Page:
8. Know Your Neighbors (who are also hopefully on the road to self-reliance)
No matter how close or how far away from your neighbors you are, the better you know them, the more they’re prone to help you when you need something. Whether you need a ride somewhere or need to borrow a cup of sugar, your neighbor can be there for you in a matter of moments. You also may end up bartering with your neighbor. Let’s say you grow tons of tomatoes, and your neighbor has chickens that produce more eggs than he needs. You could barter your tomatoes for your neighbor’s eggs. Neighbors are a great resource.
9. Conserve Resources
Train yourself and your family to turn off things when they’re not in use. Don’t let the water run while you brush your teeth. Don’t leave televisions on when they’re not being watched. Turn off the lights and open the curtains to let the sun shine in. Conserving resources also applies to your food, dryer sheets, laundry detergent, shower gel… basically everything you have can be rationed out in smaller increments. Conservation makes your resources last longer saving you a ton of money.
10. Invest in a Good Set of Tools
What happens when your doorknob works loose or the pull-cord comes off the mower? If you don’t have a decent set of tools, you can’t fix things when they break. Of course, you need the knowledge to work with these tools, too, but all the knowledge in the world won’t replace a good screwdriver. “A good set of tools” doesn’t have to be top of the line, either. You can find tools at yard sales and thrift shops all the time to add to your collection. Just make sure you’re not picking up something that will tear up days later. Your self-reliance may depend on that screwdriver.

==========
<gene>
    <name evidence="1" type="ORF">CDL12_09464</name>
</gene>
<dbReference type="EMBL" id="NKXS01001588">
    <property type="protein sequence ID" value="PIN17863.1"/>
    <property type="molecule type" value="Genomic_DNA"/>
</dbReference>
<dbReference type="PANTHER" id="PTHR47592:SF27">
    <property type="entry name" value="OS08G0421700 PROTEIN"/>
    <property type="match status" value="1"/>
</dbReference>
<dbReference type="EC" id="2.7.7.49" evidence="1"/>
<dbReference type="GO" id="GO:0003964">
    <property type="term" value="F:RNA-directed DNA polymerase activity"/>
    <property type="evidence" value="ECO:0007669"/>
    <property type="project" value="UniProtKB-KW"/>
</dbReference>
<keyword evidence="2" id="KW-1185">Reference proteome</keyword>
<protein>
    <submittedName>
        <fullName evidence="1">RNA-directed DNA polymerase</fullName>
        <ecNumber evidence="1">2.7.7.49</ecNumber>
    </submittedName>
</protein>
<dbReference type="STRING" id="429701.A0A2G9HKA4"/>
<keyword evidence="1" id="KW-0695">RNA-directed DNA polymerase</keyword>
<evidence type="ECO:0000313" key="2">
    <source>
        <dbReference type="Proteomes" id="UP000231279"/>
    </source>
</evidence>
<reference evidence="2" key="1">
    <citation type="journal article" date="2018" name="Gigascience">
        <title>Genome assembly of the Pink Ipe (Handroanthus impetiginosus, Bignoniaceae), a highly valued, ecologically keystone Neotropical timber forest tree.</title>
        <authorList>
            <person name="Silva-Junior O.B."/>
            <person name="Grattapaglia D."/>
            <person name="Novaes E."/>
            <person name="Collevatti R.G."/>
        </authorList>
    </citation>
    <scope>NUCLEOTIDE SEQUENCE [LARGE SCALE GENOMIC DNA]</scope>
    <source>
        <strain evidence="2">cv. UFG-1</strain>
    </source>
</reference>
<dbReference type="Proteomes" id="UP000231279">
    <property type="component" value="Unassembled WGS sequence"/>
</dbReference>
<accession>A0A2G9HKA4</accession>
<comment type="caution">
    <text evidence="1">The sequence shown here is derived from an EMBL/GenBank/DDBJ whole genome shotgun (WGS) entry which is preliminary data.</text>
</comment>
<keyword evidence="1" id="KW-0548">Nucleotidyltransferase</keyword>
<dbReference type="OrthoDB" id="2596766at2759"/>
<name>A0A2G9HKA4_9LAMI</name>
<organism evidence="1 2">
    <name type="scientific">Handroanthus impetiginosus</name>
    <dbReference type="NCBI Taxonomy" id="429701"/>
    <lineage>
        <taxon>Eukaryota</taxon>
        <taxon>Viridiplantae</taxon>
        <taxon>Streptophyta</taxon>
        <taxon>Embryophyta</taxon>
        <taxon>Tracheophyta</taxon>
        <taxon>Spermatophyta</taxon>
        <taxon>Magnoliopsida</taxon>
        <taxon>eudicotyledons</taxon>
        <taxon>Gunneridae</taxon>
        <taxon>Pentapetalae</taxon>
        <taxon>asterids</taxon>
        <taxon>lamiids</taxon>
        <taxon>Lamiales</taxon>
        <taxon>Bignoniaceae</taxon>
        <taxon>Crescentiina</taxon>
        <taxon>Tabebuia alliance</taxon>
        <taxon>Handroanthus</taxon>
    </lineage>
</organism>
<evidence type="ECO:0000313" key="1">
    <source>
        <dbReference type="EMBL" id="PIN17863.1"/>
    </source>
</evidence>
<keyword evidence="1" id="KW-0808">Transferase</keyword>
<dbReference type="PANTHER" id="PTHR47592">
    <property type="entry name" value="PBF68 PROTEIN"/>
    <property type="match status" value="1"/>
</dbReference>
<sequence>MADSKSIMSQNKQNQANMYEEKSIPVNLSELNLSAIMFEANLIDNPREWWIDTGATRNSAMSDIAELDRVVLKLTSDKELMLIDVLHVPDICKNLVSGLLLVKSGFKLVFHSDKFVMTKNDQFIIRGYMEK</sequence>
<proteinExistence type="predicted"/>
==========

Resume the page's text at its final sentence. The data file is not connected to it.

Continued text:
What are some more steps you can take towards self-reliance?
Those ten steps toward self-reliance are ones that most anyone can do. The bottom line to this article is if you’re trying to live a more self-sufficient life, you’re going to have to put more work into it. At the end of the day, if you’re committed to self-reliance, convenience becomes less and less important to you — although you will figure out a few neat tricks along the way that will make your self-reliant lifestyle increasingly more convenient!
What are some other steps that might be a little more advanced? Leave me a comment and let me know!